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1787: Congress can regulate trade with Indian tribes

The Commerce Clause of the U.S. Constitution, Article 1, Section 8, permits Congress to make all laws pertaining to Indian trade. (“The Congress shall have power to…regulate commerce with foreign nations, among several states, and with the Indian tribes…”) Congress expands its powers and duties beyond Indian trade, enacting other laws, including regulation of treaty making and the sale of Indian lands, that affect the tribes.

The U.S. Constitution also establishes the treaty-making powers of the Senate, with a two-thirds vote and the signature of the President. These acts become the law of the land, although states, counties, and towns often create their own laws and agreements with American Indian nations. Federal recognition of American Indian tribes derives from the relationship between tribes and the U.S., originally established by the Commerce Clause of the Constitution.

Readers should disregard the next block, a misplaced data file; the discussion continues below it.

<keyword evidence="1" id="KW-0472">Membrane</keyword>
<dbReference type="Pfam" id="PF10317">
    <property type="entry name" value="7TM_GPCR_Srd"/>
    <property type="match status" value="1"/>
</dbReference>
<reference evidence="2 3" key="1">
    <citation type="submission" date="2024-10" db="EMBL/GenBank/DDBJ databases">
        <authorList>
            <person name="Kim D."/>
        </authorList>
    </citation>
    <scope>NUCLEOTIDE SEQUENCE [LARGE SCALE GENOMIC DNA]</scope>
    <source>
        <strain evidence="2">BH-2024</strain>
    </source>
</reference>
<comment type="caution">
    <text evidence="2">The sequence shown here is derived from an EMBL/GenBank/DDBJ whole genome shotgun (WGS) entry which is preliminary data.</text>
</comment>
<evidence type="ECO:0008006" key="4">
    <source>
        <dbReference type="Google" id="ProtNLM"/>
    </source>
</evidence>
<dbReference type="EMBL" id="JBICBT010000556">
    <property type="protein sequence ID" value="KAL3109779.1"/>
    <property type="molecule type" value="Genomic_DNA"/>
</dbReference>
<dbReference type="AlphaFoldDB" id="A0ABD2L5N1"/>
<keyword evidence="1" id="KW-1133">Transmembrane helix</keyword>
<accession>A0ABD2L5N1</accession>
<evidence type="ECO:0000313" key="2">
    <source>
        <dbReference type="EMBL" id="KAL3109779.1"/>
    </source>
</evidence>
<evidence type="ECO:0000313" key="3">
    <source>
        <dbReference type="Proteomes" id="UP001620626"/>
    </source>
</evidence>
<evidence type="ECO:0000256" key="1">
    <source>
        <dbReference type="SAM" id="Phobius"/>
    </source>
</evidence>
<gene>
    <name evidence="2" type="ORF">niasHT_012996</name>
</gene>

Federal-Tribal Relations
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